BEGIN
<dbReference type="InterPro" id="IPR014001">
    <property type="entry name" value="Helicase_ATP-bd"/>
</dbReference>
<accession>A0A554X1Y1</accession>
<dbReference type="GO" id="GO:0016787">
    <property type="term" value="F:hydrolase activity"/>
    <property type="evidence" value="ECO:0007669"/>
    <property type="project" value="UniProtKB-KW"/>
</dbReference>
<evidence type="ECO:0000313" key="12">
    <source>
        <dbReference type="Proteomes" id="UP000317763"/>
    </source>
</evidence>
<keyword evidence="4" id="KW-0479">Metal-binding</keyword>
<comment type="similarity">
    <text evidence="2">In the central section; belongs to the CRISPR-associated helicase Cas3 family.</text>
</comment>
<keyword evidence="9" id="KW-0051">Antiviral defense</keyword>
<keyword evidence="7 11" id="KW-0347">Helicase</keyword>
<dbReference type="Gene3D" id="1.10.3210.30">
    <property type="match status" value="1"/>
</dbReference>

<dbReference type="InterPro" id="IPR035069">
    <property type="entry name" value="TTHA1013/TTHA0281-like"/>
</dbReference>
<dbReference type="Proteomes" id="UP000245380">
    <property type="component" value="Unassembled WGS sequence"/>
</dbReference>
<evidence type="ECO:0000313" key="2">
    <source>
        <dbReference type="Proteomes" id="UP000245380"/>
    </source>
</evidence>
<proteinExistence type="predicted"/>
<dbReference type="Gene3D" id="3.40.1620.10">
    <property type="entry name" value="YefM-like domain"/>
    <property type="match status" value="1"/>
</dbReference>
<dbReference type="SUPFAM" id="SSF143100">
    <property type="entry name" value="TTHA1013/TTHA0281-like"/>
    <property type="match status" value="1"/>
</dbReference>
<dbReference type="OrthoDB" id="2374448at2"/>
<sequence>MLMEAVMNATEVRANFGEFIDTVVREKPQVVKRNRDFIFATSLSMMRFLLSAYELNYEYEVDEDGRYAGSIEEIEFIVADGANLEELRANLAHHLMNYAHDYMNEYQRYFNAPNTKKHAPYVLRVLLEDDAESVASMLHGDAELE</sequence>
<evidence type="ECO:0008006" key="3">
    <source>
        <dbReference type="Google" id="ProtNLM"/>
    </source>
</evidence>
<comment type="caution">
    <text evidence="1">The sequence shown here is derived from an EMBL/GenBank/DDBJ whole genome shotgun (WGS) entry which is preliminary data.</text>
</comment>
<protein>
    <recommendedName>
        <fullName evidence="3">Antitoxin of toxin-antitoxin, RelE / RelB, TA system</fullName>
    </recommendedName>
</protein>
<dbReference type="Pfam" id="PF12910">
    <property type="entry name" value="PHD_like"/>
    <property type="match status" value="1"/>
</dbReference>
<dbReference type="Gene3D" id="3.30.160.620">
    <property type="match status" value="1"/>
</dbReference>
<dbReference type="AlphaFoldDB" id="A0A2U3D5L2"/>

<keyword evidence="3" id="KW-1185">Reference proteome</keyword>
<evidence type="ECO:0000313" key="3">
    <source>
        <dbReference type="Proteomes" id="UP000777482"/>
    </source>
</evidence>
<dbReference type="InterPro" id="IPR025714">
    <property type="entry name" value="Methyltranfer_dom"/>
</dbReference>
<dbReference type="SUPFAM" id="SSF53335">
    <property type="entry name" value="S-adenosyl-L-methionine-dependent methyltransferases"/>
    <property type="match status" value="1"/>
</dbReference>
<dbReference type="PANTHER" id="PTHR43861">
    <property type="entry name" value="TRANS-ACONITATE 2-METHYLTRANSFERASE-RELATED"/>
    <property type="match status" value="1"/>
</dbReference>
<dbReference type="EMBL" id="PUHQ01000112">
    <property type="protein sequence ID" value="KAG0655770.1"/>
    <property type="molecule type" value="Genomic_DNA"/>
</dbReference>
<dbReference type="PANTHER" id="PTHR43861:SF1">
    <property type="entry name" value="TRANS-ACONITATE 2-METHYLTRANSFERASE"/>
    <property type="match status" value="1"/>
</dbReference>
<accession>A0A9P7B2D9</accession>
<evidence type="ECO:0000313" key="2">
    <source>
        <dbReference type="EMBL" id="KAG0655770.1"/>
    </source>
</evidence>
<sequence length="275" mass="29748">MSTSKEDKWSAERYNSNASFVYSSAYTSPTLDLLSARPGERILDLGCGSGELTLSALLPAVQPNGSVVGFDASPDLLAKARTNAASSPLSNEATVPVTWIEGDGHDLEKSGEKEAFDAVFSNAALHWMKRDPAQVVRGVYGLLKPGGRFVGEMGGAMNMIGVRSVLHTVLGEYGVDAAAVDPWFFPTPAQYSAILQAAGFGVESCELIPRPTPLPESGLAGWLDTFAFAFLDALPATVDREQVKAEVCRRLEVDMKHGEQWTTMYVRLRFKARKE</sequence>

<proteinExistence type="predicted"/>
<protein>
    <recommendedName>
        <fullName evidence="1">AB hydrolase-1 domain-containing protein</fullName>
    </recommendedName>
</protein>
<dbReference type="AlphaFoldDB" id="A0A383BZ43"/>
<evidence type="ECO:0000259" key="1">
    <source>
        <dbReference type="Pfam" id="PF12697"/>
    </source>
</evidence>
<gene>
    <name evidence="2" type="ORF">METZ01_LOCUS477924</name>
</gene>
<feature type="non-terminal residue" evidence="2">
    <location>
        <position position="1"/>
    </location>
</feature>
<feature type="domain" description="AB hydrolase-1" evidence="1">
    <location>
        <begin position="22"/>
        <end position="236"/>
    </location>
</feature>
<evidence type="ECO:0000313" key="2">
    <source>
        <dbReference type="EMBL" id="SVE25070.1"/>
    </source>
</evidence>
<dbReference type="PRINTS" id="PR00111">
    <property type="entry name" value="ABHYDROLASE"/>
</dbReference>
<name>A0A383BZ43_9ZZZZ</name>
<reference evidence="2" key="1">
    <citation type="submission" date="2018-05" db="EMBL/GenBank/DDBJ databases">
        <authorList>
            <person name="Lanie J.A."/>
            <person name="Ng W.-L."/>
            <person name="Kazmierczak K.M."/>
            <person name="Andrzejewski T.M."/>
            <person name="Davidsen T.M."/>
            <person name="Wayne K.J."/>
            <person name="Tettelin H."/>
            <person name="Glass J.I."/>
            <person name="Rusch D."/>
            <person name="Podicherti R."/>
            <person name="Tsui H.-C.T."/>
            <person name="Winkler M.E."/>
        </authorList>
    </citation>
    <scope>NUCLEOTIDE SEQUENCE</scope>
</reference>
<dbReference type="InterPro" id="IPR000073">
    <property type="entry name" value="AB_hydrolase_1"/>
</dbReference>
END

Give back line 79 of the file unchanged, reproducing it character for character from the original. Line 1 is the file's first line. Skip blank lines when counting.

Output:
</dbReference>